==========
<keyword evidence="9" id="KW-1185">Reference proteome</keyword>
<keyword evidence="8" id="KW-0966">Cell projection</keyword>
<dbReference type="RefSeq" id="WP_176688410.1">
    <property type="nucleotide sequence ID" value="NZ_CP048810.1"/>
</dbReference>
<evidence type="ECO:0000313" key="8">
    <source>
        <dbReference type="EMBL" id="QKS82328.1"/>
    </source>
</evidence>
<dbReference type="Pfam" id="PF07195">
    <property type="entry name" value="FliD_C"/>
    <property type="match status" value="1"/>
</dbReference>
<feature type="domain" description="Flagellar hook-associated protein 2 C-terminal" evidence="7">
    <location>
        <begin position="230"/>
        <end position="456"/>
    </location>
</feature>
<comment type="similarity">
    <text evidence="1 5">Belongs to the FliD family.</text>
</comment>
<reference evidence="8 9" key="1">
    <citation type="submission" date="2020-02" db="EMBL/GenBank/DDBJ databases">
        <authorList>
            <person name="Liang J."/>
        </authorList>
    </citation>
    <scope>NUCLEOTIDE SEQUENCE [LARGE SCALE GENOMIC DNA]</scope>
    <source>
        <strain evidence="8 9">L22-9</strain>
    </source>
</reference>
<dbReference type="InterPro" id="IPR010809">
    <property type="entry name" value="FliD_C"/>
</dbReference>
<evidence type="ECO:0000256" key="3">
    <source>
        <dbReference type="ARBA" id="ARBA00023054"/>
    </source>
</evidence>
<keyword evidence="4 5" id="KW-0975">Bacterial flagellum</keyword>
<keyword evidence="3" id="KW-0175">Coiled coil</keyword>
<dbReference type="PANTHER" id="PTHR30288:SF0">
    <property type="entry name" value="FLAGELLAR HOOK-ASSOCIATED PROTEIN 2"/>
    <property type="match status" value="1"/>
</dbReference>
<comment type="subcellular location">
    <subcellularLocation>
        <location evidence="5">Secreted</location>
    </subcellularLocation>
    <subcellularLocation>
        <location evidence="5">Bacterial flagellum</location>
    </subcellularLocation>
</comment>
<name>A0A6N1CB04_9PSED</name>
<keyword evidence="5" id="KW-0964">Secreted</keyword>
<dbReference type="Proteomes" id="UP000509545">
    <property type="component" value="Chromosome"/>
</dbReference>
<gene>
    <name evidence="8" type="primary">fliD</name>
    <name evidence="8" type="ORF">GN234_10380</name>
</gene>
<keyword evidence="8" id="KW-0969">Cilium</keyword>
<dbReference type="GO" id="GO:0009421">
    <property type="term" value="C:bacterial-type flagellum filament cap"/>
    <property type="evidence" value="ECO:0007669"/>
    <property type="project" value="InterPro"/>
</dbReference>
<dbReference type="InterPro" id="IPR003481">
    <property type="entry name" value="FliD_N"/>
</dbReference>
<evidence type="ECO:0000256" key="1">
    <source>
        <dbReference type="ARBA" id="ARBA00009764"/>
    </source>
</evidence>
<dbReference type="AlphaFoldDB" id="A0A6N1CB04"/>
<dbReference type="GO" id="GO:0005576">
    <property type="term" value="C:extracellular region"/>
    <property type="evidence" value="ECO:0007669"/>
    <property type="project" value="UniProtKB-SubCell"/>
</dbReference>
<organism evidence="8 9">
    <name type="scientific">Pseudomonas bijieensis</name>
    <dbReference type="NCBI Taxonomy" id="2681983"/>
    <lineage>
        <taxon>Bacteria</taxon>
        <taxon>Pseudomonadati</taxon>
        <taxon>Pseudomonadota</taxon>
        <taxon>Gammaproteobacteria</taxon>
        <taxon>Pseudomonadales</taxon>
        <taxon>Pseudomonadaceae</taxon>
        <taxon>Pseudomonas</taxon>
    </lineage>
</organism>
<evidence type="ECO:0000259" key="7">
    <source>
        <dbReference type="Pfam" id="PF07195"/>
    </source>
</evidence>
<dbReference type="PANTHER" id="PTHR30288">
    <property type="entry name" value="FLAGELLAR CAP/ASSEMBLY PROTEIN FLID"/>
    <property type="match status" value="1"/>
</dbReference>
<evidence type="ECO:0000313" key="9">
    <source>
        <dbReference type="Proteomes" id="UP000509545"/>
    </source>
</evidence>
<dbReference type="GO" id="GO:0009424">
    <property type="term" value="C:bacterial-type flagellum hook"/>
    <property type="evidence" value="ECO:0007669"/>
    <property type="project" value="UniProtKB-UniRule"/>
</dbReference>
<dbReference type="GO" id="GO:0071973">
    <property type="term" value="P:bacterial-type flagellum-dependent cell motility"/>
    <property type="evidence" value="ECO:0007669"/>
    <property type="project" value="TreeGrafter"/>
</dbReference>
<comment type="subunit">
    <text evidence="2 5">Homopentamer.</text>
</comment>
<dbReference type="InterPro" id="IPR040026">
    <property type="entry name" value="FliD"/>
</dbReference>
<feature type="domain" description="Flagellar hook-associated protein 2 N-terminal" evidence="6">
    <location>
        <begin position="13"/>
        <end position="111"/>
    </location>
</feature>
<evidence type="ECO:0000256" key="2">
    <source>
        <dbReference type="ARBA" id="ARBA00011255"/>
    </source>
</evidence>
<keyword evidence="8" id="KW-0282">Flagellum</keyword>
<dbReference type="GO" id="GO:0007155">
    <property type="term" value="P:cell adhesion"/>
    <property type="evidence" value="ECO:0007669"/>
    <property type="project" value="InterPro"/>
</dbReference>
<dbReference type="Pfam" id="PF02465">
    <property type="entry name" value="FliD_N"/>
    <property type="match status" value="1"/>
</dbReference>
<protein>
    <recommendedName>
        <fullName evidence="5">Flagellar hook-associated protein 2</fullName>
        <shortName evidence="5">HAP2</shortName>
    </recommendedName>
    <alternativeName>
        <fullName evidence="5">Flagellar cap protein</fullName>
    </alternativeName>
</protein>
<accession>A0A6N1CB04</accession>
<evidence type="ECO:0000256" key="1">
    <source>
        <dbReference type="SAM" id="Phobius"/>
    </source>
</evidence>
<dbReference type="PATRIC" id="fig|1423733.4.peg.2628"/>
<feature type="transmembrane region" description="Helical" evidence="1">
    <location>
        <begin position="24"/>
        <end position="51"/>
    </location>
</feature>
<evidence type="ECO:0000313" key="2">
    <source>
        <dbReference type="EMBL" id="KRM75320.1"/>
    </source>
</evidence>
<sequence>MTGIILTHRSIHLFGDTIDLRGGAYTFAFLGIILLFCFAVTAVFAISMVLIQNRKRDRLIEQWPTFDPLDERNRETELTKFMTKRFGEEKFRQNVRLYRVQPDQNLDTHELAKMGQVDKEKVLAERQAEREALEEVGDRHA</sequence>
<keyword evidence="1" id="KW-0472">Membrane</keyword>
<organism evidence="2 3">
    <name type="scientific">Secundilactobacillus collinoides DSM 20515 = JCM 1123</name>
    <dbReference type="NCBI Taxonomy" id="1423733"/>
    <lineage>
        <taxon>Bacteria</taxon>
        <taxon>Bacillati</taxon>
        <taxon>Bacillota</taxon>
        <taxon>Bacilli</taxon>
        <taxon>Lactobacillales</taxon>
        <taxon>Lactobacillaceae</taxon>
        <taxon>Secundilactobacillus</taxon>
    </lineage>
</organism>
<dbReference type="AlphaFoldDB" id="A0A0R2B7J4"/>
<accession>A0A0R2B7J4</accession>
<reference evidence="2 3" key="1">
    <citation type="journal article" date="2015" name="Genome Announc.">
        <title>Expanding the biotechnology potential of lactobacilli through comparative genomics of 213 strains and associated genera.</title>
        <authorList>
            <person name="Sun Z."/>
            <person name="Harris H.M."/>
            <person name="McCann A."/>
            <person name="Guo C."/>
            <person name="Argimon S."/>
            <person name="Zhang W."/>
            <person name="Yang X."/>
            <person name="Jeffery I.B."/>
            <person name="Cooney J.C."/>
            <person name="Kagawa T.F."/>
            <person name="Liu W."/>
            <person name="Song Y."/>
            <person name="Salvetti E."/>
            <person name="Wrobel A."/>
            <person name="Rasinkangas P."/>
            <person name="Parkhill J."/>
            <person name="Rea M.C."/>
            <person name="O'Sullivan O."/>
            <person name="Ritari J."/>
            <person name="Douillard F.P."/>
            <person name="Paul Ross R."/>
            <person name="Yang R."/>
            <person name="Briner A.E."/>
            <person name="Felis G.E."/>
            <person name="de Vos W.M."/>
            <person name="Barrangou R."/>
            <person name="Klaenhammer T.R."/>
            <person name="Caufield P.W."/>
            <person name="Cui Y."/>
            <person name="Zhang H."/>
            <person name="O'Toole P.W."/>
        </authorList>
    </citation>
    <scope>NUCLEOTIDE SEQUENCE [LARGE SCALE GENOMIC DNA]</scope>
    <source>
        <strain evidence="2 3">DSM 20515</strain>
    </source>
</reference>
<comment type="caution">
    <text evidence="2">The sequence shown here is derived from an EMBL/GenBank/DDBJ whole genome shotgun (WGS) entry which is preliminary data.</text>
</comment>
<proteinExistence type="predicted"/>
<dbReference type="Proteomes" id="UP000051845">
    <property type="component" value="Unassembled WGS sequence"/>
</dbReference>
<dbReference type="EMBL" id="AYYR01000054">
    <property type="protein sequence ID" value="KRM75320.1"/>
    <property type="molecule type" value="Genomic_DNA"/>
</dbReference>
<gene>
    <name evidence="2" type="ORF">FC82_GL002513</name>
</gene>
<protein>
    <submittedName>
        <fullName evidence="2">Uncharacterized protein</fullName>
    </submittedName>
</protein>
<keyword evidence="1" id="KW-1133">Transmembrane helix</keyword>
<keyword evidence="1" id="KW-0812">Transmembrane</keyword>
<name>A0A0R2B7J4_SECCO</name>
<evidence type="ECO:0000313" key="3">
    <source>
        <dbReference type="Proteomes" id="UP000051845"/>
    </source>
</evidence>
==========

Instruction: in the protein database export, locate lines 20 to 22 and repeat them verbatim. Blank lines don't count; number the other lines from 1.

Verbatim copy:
</feature>
<comment type="similarity">
    <text evidence="1 5">Belongs to the FliD family.</text>